Try giving younger children tasks like cracking and whisking eggs, measuring ingredients, mixing a dressing, or using scissors (safe ones) to chop ingredients such as fresh herbs.
Slightly older children might have more involvement. They may even get to choose the food you create or champion the main meal one night a week on a regular basis. Try to encourage them to pick a recipe that the whole family can eat and enjoy.
It's also a great time to experiment with new flavours and cooking techniques. Try to add spices, ingredients and textures you normally wouldn't cook with.
This may feel impossible, or you may have tried before, but just remember it can take a few times (i.e. 12-20) before a child will accept, or even try certain foods.
The sooner children know about where food comes from the better.
If you have a vegetable garden, encourage your children, especially if they are young, to help you collect and wash the vegies.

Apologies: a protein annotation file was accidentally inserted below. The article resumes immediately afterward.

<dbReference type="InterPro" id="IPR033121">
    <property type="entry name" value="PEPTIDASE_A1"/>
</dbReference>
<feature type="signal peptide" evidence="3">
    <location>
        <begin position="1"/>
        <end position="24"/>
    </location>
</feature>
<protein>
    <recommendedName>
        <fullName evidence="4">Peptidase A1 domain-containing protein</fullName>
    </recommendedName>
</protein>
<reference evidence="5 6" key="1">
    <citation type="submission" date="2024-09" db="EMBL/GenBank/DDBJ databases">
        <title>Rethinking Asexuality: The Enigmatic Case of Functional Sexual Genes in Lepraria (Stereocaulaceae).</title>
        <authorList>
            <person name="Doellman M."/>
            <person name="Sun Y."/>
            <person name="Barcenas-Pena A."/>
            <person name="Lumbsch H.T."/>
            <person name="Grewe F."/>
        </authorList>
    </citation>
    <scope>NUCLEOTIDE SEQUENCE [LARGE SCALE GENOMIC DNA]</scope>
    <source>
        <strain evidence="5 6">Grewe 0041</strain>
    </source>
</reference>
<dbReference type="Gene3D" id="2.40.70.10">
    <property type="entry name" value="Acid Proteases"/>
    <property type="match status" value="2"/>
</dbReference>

If you don't have a vegetable garden, could you?
If a child is involved from digging the garden to dishing up, you would hope two things: one, that they're encouraged to eat the food grown, especially as they have been a part of the process, and two, that they realise vegetables don't start their life looking supermarket chic, and are imperfect and covered in dirt.
If any of these suggestions are simply not an option for your family, no drama. Do your best to eat well during this time and hopefully have genuine connection over meals together – there's a lot to be said for that.